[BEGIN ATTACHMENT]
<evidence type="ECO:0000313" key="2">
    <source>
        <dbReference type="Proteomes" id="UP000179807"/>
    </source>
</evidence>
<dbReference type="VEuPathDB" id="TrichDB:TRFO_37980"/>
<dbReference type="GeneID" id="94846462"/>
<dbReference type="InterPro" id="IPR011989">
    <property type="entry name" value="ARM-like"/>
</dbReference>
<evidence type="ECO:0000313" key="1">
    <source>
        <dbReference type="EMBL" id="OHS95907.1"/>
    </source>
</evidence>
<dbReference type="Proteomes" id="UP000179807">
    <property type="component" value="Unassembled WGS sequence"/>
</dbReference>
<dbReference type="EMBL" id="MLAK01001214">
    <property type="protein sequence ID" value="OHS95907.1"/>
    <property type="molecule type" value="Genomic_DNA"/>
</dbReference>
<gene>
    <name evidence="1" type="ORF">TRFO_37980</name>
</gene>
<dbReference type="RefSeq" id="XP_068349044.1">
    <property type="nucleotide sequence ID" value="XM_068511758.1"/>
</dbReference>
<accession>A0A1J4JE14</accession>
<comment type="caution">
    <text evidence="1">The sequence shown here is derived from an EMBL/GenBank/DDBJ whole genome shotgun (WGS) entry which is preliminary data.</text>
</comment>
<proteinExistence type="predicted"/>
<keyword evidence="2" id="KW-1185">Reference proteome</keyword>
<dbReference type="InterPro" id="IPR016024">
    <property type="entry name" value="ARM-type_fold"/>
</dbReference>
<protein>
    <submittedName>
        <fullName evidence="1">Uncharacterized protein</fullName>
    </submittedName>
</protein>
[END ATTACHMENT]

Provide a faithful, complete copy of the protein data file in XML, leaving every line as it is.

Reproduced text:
<evidence type="ECO:0000313" key="2">
    <source>
        <dbReference type="Proteomes" id="UP000179807"/>
    </source>
</evidence>
<dbReference type="VEuPathDB" id="TrichDB:TRFO_37980"/>
<dbReference type="GeneID" id="94846462"/>
<dbReference type="InterPro" id="IPR011989">
    <property type="entry name" value="ARM-like"/>
</dbReference>
<evidence type="ECO:0000313" key="1">
    <source>
        <dbReference type="EMBL" id="OHS95907.1"/>
    </source>
</evidence>
<dbReference type="Proteomes" id="UP000179807">
    <property type="component" value="Unassembled WGS sequence"/>
</dbReference>
<dbReference type="EMBL" id="MLAK01001214">
    <property type="protein sequence ID" value="OHS95907.1"/>
    <property type="molecule type" value="Genomic_DNA"/>
</dbReference>
<gene>
    <name evidence="1" type="ORF">TRFO_37980</name>
</gene>
<dbReference type="RefSeq" id="XP_068349044.1">
    <property type="nucleotide sequence ID" value="XM_068511758.1"/>
</dbReference>
<accession>A0A1J4JE14</accession>
<comment type="caution">
    <text evidence="1">The sequence shown here is derived from an EMBL/GenBank/DDBJ whole genome shotgun (WGS) entry which is preliminary data.</text>
</comment>
<proteinExistence type="predicted"/>
<keyword evidence="2" id="KW-1185">Reference proteome</keyword>
<dbReference type="InterPro" id="IPR016024">
    <property type="entry name" value="ARM-type_fold"/>
</dbReference>
<protein>
    <submittedName>
        <fullName evidence="1">Uncharacterized protein</fullName>
    </submittedName>
</protein>